John B. Linsley '04, of Topsfield, Massachusetts, has been awarded a
Fulbright-Hayes Group Projects Abroad scholarship for intensive Swahili,
allowing him to participate in the prestigious program's summer component.
It is directed by the African Studies Institute of Georgia.
Linsley is one of only three undergraduates to be awarded funding; the
additional 14 participants are currently in graduate programs, at
institutions including Boston University, UCLA, Michigan State University
and the University of Georgia.
In addition to studying Swahili in Tanzania, the program will also enable
participants to travel to a number of places where Swahili is spoken,
including Zanzibar, and the historic site of Bagamoyo, formerly one of
East Africa's largest slave-trading depots. Participants will also spend
time living with host families who speak Swahili as a first language.
Linsley, a government major with minors in African studies and history,
credits Visiting International Lecturer in Modern Languages and Literatures
Mahiri Mwita as "fundamental" in preparing him for participation in the program.
"This year I completed an independent study under his guidance," Linsley says,
"which I will present at the Eighth Annual Conference of the African Language
Teachers Association. I am currently taking Intermediate Swahili 103 with
Mahiri, which is the fourth Swahili course I have taken at St. Lawrence."
An article by Linsley, about market day in Kenya, was published in the Spring
2004 issue of Abroad View Magazine. It is based on his observances and
experiences while studying in the University's program in Kenya during his
junior year at St. Lawrence. He also received a travel research grant from
the University's Center for International and Intercultural Studies, allowing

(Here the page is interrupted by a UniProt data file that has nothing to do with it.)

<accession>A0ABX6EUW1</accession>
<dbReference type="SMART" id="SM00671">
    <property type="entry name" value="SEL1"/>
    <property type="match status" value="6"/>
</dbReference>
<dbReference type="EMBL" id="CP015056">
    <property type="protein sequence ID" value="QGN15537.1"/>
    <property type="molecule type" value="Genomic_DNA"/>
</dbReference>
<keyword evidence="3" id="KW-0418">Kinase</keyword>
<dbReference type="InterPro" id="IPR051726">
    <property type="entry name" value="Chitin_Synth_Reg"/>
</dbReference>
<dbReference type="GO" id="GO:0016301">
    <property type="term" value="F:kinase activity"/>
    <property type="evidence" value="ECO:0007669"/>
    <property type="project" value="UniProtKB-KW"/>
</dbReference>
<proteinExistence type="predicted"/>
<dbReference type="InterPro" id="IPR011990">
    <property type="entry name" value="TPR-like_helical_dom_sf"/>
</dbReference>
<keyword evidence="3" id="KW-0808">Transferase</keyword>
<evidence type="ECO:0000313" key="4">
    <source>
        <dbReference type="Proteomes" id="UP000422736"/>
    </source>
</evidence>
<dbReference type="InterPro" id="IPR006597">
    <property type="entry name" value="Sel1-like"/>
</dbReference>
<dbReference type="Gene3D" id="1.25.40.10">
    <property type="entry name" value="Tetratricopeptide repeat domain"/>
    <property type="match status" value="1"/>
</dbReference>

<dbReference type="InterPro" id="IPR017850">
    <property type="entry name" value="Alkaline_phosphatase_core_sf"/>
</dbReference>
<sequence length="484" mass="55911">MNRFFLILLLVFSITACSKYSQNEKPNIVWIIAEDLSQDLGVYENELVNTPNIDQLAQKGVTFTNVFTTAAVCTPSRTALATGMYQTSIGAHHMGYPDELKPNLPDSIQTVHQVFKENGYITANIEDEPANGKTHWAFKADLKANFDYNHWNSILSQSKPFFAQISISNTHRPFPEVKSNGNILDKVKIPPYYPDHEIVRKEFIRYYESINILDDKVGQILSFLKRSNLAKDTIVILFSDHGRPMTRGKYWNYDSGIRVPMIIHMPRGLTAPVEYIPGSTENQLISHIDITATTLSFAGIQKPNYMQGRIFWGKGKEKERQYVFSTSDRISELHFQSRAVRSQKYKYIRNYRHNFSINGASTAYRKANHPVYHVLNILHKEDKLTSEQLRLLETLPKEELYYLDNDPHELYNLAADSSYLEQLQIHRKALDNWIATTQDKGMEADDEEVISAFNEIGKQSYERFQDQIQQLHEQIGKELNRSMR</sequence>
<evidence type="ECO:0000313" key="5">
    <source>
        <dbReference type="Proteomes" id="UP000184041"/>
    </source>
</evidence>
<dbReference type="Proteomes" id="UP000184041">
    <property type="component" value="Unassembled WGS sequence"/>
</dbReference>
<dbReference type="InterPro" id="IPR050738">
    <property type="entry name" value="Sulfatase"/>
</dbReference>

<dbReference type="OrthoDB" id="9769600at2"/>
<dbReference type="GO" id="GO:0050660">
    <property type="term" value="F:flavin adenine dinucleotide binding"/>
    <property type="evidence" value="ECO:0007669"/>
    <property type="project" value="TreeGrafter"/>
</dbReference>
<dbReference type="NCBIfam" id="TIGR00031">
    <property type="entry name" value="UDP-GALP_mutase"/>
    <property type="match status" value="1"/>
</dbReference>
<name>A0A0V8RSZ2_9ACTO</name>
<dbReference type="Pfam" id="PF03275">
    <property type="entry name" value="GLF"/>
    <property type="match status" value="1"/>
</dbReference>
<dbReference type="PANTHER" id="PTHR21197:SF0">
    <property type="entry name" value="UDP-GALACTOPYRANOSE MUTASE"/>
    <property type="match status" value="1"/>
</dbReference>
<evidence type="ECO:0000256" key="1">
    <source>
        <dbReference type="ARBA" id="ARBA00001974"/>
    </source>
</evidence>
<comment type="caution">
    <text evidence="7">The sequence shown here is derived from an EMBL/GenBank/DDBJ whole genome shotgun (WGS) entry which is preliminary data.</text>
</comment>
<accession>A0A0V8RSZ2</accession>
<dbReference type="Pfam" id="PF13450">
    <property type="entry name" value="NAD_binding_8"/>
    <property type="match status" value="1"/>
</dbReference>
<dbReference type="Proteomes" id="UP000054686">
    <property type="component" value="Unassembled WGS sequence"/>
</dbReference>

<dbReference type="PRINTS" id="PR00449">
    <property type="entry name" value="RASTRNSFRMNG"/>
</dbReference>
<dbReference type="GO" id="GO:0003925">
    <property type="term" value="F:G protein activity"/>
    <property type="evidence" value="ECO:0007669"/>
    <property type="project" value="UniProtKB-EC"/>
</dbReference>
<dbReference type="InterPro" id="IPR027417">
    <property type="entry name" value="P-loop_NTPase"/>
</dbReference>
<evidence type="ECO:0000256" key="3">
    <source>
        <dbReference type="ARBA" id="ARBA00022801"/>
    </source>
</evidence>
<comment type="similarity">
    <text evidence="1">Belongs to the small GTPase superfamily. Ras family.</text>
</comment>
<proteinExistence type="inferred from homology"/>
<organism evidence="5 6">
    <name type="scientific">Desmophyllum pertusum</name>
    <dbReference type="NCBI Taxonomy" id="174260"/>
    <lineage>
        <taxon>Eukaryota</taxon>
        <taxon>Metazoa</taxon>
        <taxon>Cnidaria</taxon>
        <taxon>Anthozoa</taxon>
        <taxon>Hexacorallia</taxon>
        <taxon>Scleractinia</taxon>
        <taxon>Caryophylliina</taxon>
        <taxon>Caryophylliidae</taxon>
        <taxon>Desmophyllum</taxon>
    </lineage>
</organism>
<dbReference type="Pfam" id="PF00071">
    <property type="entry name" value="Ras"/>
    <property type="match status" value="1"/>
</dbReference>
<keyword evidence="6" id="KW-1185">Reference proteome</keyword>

him to conduct research along the Nile River in the summer of 2002.
In recent years, two other St. Lawrence undergraduates received awards from the
Fulbright program. Thomas McFadden '97 received a J. William Fulbright Foreign
Scholarship Board award for the academic year 1997-98, to study the Bavarian
dialects of German in and around Munich and take classes in linguistics at the
University of Munich. Brendan T. O'Dell '00 was awarded a Fulbright grant
to study in Germany, at the University of Leipzig, taking graduate-level
courses in mathematics.
The Fulbright Program was established in 1946, at the end of World War II, to
increase mutual understanding between the people of the United States and other
countries, through the exchange of persons, knowledge, and skills. Its primary
source of funding is an annual appropriation made by the United States Department
of State. Participating governments and host institutions also contribute
financial support through direct cost-sharing, as well as through tuition
waivers, university housing, and other benefits.
Posted: April 16, 2004